Inside the Domestic Church Part 20: The Church Throughout the Year, cont'd

Some of the ways we can celebrate the feasts of the Church is by giving them the same significance other major days in our calendars have, observing them with the same attention and ritual as we might a birthday or an anniversary. Such activities can include participating in any scheduled liturgical services (or at home, if nothing is being done at the local parish), celebrating with a special meal, which may or may not incorporate foods associated with a particular saint or feast, praying as a family, using a festal icon, or having treats specific to that feast. Let’s look at some of the feasts which are a part of our calendar and what we can do to celebrate them.


September


1 Beginning of the Church Year. The new year for the Church remains tied to the New Year in the Roman/Byzantine Empire, which over time took on a religious significance. Take the opportunity to make “New Year’s resolutions” with your family, especially resolutions which focus on spiritual or other devotional practices.


8 Nativity of the Theotokos. The Nativity of the Theotokos is the first Great Feast in our yearly liturgical cycle and remembers the birth of Mary, the Mother of God. The hymns of this feast reference the Protoevangelion of James, an early Christian work from which much of the tradition surrounding the Theotokos derives. If you wish to make bread for this feast for use as artoklasia during Great Vespers, you can follow the recipe for holy bread featured in Inside the Domestic Church Part 18, with the addition of 1 cup of sugar, 1 tsp of cinnamon, ½ nutmeg, ½ tsp cloves, and 1/3 cup of oil.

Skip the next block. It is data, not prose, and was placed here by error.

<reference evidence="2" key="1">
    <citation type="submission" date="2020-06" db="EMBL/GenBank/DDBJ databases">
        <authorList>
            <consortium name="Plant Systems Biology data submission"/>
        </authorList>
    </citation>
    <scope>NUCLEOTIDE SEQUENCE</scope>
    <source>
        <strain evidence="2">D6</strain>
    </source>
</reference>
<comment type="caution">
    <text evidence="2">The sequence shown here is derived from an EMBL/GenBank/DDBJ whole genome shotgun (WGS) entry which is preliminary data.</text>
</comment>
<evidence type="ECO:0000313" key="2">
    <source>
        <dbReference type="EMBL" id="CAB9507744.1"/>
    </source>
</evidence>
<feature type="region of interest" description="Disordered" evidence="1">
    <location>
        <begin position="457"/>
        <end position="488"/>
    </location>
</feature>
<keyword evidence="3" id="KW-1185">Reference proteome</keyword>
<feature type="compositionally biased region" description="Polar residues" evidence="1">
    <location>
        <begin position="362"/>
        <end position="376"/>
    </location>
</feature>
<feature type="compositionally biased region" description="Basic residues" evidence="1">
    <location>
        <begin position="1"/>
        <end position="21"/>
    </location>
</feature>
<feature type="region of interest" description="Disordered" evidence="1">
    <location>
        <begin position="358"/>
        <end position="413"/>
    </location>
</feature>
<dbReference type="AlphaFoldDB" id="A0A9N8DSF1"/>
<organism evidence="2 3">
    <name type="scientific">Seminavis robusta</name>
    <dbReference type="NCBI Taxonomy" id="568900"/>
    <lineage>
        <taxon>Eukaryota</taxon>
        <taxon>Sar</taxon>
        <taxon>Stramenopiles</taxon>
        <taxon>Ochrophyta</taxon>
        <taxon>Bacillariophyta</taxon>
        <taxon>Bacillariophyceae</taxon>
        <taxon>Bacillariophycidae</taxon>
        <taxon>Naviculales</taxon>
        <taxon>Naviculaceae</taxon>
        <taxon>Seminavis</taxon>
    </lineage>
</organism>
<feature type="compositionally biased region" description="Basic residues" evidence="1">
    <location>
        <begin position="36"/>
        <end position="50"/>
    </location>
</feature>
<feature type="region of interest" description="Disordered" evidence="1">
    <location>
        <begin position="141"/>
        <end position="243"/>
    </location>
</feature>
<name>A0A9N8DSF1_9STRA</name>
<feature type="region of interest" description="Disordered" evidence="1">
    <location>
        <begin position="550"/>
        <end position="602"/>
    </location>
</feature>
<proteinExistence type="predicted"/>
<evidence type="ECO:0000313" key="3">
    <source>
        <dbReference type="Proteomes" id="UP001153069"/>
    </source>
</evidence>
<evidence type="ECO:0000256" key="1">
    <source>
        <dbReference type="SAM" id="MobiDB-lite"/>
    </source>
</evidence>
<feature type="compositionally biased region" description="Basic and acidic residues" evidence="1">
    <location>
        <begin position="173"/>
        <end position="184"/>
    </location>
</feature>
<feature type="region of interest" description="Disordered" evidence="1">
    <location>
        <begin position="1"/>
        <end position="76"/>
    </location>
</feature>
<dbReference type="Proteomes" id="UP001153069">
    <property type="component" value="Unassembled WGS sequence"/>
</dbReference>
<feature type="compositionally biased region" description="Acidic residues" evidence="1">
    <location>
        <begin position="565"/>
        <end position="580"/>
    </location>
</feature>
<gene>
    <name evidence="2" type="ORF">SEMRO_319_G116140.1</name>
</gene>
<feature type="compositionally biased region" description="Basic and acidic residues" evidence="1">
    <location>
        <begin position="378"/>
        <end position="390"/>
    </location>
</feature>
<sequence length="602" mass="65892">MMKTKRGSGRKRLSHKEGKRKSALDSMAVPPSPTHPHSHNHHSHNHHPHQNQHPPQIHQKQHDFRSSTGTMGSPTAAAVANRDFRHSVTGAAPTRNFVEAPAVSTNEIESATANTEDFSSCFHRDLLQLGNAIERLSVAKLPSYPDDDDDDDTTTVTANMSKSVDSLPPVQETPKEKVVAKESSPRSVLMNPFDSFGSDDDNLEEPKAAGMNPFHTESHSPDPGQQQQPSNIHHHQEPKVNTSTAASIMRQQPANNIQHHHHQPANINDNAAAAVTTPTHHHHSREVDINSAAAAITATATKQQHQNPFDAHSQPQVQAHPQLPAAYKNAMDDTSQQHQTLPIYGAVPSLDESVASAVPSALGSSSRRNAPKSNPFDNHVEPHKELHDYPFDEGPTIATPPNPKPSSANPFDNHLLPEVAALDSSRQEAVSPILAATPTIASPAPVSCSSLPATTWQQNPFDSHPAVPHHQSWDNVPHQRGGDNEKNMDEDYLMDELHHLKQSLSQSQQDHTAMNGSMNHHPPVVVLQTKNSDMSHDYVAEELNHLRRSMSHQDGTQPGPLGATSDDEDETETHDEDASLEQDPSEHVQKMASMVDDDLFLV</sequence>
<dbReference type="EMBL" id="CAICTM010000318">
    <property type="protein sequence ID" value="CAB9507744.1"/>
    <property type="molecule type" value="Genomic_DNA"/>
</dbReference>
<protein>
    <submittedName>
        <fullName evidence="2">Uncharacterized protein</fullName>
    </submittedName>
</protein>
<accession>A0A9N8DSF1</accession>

14 Exaltation of the Lifegiving Cross. This feast celebrates the discovery of the Cross by St Helena in the fourth century. On this day, the Cross is processed around the Church as the priest blesses North, South, East, and West. Some ways to celebrate this feast include growing basil in your garden or in a pot, which you can bring to church to adorn the cross for the feast, placing a cross in your icon corner prominently for the feast (adorned with flowers or basil), and singing the troparion of the Holy Cross (“O Lord, save your people and bless your inheritance…”) as part of your prayer before meals.



The next several weeks of blog posts will focus on more holidays and customs throughout our calendar year.

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Saint George
Melkite Greek Catholic Church

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